But the chief has so far refused to budge, even for the mayor.
Shortly after The Globe's interview with the mayor on Thursday, the VPD released a statement concerning the "media attention" that has focused on the number of officers on the street the night of the riot. The release repeated the mayor's assertion that the number was comparable to the gold-medal hockey game but added that there was no "correct" number. It also stated that the decision not to release the number was to protect officers and the public.
In the interview, the mayor covered a wide terrain of issues.
He said he had full confidence in his police chief and had no intention of seeking his resignation.
The mayor spoke about the anger he felt as he began to get reports of the deteriorating situation downtown: "I was pissed. I just couldn't believe how quickly it degenerated and how readily many hundreds of people took up arms to attack the city after being instigated by some very focused trouble-makers. … I was angry that so many people got swept up in that and lost their heads and they became the problem rather than the initial group that started with evil intentions."
Asked if he agreed that the potential for trouble was underestimated by the police and the city, the mayor said: "I agree. I think collectively we underestimated the potential for trouble from the policing needs for Game 7, for the capacity of the live site, which got swamped that afternoon. I think the response on dealing with alcohol downtown that day, obviously there were some real issues there. There are a number of elements that clearly were not, where we were not prepared for what happened … we made mistakes in not preparing for that to happen. Therefore it got out of hand."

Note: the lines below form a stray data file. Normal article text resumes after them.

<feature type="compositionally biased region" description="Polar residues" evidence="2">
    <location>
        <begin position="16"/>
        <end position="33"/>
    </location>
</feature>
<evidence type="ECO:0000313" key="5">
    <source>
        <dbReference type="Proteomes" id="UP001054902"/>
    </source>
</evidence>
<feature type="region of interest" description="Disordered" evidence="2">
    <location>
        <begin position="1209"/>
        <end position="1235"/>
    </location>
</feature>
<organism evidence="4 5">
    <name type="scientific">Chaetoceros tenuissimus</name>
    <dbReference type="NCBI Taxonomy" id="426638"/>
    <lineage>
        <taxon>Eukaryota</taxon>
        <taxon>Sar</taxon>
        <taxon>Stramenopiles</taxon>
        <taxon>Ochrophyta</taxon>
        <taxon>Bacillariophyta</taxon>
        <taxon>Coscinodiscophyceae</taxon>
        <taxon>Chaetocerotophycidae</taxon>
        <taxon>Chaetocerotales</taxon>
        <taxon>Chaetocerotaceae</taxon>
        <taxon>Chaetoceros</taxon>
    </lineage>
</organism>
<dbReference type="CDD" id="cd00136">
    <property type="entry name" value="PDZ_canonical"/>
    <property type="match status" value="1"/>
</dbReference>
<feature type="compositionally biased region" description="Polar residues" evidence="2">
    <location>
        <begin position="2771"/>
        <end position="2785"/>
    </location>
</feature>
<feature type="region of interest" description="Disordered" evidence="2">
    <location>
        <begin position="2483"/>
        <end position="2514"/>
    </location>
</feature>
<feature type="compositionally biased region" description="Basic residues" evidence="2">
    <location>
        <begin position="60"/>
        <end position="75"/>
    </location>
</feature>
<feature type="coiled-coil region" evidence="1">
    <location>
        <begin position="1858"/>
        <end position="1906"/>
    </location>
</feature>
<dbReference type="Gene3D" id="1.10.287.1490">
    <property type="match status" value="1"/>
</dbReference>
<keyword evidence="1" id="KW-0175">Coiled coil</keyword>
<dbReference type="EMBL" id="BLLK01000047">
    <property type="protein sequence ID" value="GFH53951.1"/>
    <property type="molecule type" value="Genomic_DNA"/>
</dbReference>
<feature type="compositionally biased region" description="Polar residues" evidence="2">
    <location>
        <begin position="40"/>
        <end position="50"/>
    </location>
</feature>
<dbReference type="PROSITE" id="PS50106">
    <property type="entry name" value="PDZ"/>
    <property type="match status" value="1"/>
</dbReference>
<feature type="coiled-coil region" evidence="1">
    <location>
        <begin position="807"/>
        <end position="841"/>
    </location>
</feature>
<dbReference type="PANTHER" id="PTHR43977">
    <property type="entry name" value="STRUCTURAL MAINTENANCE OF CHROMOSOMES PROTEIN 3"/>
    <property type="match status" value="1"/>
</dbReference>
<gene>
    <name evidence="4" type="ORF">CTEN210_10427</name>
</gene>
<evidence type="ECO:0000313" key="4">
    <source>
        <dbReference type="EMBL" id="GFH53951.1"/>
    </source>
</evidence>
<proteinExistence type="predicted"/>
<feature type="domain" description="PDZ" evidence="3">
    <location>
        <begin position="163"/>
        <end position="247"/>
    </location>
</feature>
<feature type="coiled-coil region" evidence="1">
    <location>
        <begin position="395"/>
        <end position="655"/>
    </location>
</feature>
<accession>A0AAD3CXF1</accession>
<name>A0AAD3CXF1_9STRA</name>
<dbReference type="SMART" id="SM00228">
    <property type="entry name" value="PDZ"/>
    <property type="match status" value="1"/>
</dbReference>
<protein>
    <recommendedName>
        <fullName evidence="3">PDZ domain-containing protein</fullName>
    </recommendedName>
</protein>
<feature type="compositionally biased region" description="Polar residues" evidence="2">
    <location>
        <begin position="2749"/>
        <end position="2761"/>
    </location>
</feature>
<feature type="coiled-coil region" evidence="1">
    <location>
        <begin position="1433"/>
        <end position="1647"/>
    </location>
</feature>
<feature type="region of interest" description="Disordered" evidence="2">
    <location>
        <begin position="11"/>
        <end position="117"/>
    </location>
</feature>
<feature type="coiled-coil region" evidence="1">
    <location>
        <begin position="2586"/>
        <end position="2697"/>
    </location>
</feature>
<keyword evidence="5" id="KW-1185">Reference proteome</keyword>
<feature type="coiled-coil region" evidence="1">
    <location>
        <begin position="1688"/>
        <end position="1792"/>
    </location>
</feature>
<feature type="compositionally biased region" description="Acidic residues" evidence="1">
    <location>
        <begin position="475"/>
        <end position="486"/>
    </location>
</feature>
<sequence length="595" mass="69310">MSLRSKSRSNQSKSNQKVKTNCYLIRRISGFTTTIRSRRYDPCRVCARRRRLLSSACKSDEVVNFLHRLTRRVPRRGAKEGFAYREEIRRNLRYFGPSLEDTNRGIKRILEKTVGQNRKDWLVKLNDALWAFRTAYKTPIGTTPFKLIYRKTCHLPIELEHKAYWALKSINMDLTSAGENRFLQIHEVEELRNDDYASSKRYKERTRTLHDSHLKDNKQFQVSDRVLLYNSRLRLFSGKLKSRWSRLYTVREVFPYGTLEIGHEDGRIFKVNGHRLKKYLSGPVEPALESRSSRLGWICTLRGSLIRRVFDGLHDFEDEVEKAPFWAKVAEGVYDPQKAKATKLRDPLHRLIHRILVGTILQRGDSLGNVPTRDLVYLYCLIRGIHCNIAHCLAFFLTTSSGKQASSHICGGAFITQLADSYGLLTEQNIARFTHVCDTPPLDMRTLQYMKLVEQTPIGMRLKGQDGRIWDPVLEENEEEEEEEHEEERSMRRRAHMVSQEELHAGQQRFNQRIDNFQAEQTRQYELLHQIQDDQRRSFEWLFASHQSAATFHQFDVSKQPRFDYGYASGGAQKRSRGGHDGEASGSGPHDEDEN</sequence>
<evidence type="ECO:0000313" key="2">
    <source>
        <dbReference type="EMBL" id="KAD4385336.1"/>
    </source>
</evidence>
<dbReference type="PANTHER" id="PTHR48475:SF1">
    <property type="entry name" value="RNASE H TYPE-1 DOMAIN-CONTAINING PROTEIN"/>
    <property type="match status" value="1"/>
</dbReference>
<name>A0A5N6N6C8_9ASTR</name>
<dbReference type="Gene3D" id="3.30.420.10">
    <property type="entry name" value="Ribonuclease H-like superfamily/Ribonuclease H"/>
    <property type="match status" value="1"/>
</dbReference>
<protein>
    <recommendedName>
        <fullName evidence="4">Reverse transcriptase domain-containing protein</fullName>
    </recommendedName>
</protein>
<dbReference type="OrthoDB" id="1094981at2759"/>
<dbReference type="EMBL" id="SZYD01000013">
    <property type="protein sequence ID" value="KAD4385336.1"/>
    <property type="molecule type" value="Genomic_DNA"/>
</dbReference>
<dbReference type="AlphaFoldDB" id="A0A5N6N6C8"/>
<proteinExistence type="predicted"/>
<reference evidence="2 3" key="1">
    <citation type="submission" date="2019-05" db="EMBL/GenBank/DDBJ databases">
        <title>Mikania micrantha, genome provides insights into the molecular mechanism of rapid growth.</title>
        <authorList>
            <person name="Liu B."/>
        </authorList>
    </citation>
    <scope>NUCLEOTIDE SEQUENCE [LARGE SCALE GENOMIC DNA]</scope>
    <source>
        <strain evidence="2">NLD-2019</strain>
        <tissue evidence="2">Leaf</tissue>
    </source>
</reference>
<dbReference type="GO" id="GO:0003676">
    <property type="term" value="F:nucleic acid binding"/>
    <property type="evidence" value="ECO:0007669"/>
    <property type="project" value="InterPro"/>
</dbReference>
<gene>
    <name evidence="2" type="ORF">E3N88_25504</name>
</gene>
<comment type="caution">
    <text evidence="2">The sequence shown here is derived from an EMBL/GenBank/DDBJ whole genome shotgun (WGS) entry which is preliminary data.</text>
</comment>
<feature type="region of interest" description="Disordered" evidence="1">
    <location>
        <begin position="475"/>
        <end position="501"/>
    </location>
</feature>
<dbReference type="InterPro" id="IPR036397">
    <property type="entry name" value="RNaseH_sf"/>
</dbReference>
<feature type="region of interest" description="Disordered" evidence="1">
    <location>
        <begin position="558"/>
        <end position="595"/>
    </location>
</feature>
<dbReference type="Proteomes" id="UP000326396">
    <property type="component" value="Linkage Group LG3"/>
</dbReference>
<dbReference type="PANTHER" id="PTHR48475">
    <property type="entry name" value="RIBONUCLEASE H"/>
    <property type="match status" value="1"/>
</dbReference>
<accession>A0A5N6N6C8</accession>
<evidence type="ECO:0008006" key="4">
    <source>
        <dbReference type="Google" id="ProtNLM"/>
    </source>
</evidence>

Mr. Robertson said that as mayor the buck stops with him and he assumed responsibility for any of the planning failures. "I do take responsibility … but that said, we do have to focus on those who committed criminal acts in terms of culpability."
The mayor said he wants the city to continue to play host to large-scale public events that attract crowds upwards of 100,000 people. He said the value of the independent review taking place into what happened June 15 is that it will outline what mistakes were made and what should have been done differently.
While the mayor has dealt with the aftermath of the riot head on, making himself available to the media every day, Chief Chu has not. After showing up at news conferences the first two days after the riot, the city's top cop has not been heard from since.
Asked if he thought his chief should be more available given the many questions there are about the police role in the riot, Mr. Robertson said: "It's up to the chief. It's always helpful to be front and centre and responding … I'm hopeful he's more available in the days ahead. In this case, I respect his judgment on giving a little time for the emotion to subside."